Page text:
Hollywood's widening sexual harassment crisis brought forth a second actor's allegation against Kevin Spacey on Tuesday and halted production on his Netflix series "House of Cards."
Mexican actor Robert Cavazos wrote on his Facebook page that he encountered Spacey at the bar of London's Old Vic Theatre, where Spacey was artistic director, and the actor tried to fondle him against his will.
"It was more common for this guy, when he was in the bar of his theater, grabbing whoever caught his attention," Cavazos wrote. "I didn't stand for it, but I know some people who were afraid to stop it."
Cavazos declined an interview request. There was no immediate reply to a request for comment from representatives for Spacey, who was artistic director from 2004-15.
U.S. & World
In a statement Tuesday, the theater expressed "deep dismay" at the sexual assault allegations and said "inappropriate behavior by anyone working at The Old Vic is completely unacceptable."
In recent days, Hollywood has reacted swiftly to allegations of sexual harassment and assault: Harvey Weinstein was fired from the company he founded within days after initial reports of sexual harassment were published in The New York Times earlier this month.
On Monday, Netflix said it would end "House of Cards" after its upcoming sixth and final season, although the streaming network said the decision was made before the BuzzFeed News report on Spacey last weekend. The network has not commented on plans for a Gore Vidal biopic starring Spacey that is currently in production.
The pause in production Tuesday shadows the fate of the last season. Netflix's actions involving "House of Cards" are rare in an industry that puts commerce first.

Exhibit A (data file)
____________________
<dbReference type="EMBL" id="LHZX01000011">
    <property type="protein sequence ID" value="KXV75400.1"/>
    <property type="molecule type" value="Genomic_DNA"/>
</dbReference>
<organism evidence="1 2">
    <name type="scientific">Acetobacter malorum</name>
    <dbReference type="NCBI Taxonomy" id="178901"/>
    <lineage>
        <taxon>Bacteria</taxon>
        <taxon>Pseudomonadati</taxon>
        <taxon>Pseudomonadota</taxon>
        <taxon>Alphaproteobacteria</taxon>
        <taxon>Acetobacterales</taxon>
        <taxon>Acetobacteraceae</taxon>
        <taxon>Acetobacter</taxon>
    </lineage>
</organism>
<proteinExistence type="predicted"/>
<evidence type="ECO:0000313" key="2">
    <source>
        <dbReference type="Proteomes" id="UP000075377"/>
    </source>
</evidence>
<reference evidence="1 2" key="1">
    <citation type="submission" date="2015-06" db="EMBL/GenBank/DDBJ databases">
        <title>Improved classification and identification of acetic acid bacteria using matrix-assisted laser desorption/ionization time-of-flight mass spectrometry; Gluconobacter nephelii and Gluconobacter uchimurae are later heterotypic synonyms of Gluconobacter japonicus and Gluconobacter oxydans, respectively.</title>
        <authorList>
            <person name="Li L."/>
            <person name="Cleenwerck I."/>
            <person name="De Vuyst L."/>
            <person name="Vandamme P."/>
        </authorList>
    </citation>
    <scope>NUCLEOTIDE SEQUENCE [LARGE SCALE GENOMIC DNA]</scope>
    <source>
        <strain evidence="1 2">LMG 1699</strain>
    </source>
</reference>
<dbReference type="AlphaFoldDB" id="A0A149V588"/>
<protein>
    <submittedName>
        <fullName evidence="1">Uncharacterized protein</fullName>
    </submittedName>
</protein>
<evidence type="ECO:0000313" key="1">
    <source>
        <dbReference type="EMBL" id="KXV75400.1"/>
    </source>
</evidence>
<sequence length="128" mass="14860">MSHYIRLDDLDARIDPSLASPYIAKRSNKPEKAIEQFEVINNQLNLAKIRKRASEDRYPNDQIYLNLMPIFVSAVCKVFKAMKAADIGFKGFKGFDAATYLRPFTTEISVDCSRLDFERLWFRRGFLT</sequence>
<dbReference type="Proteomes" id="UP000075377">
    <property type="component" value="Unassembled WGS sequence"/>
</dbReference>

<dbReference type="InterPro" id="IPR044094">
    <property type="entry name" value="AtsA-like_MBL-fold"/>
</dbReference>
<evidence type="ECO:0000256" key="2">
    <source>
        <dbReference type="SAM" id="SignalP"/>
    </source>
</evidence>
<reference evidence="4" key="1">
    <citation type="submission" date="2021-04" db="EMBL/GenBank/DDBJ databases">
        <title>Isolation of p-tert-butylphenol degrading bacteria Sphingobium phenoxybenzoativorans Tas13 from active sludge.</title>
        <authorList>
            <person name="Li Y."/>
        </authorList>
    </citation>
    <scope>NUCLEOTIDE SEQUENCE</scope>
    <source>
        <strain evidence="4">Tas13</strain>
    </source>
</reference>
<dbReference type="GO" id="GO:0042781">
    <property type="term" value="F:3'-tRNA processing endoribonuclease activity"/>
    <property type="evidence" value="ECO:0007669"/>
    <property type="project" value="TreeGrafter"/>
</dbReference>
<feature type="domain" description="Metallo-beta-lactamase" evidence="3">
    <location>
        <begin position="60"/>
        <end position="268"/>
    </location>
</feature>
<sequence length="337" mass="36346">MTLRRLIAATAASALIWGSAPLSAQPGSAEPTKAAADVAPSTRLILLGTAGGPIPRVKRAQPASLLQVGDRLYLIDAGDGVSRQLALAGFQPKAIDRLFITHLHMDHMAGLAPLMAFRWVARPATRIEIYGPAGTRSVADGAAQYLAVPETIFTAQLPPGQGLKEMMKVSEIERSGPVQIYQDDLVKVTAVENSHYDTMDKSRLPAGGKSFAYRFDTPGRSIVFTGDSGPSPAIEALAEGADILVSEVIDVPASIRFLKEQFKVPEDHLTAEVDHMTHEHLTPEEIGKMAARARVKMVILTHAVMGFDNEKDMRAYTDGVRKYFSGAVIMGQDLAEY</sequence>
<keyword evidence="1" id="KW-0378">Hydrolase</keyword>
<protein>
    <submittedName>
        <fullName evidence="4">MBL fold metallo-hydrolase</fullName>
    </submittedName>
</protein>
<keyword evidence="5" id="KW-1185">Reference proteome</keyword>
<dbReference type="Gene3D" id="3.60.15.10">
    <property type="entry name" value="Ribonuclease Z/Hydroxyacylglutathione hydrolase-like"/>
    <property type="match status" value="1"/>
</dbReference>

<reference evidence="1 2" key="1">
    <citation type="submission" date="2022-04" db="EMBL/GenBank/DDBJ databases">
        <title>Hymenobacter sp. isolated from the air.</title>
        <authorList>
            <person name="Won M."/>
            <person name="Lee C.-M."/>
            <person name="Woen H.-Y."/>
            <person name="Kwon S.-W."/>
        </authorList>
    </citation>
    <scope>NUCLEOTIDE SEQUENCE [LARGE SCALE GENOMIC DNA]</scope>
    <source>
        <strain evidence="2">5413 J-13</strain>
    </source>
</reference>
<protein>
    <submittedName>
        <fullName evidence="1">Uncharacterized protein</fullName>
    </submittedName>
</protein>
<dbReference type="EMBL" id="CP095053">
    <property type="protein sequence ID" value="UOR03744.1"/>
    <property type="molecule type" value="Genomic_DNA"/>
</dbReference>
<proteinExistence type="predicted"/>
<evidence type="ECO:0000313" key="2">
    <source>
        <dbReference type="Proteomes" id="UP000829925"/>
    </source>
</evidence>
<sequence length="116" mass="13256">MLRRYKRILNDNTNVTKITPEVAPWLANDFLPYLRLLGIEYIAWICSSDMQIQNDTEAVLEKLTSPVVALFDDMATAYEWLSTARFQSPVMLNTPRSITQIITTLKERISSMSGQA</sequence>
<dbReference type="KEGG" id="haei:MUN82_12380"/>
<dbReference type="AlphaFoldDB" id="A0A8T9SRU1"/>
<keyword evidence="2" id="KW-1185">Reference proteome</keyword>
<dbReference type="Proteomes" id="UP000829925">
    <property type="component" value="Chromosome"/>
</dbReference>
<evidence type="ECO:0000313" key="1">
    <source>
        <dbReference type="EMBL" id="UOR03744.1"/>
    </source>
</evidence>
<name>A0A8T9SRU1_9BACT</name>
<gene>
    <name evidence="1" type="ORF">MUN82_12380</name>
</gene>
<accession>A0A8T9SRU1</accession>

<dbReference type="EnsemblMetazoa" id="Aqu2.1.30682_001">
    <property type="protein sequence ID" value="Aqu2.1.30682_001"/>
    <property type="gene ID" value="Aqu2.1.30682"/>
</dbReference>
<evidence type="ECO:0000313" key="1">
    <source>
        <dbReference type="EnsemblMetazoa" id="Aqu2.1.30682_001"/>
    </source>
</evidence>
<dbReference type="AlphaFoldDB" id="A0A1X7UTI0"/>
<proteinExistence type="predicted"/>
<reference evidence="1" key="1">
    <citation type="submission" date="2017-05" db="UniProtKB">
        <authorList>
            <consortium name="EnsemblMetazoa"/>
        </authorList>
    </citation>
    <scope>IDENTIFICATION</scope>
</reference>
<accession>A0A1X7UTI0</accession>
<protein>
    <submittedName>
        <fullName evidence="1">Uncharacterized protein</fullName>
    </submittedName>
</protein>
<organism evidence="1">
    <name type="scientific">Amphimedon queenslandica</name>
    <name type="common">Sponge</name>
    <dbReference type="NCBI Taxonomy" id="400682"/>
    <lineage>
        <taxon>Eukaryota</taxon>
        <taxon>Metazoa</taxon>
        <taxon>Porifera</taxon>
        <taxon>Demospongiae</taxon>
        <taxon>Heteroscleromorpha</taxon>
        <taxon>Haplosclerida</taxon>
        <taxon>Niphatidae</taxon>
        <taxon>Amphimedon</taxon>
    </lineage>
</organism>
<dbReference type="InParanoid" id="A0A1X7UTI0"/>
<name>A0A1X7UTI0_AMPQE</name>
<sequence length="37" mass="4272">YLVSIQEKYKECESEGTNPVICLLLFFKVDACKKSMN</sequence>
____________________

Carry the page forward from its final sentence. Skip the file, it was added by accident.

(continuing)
Shows are infrequently derailed by concerns other than their ratings performance, said TV historian and former network executive Tim Brooks.
"It usually depends on how popular the show is, not to put too fine a point on it," Brooks said Tuesday.
The widespread tumult has prompted unusual actions, such as Weinstein being booted from industry organizations, and created a climate of uncertainty. But a look back shows that Hollywood has dealt with disruption before, with even beloved shows and actors fighting to keep their balance amid controversy.
During the 1950s "red scare," Brooks said, "I Love Lucy" star Lucille Ball was accused of being a communist sympathizer. The sitcom co-starred her husband, Desi Arnaz, who took action.
"Desi came out before a studio taping and said, 'The only thing red about Lucy is her hair, and even that's not real,'" using humor to effectively defuse the situation, Brooks said. The show's No. 1 status also helped.
Popularity and audience acceptance of a star's personal issues aided "Mickey Spillane's Mike Hammer" when lead actor Stacey Keach served six months in jail for a drug-related arrest in England in the mid-1980s.
The 1984-85 season was cut short but the series returned in 1986 with Keach aboard and a revised title, "The New Mike Hammer." It aired until 1987 on CBS.
"Grey's Anatomy" was swamped by controversy in late 2006 when an on-set scuffle broke out between stars Patrick Dempsey and Isaiah Washington over Washington's use of a gay slur regarding another cast member.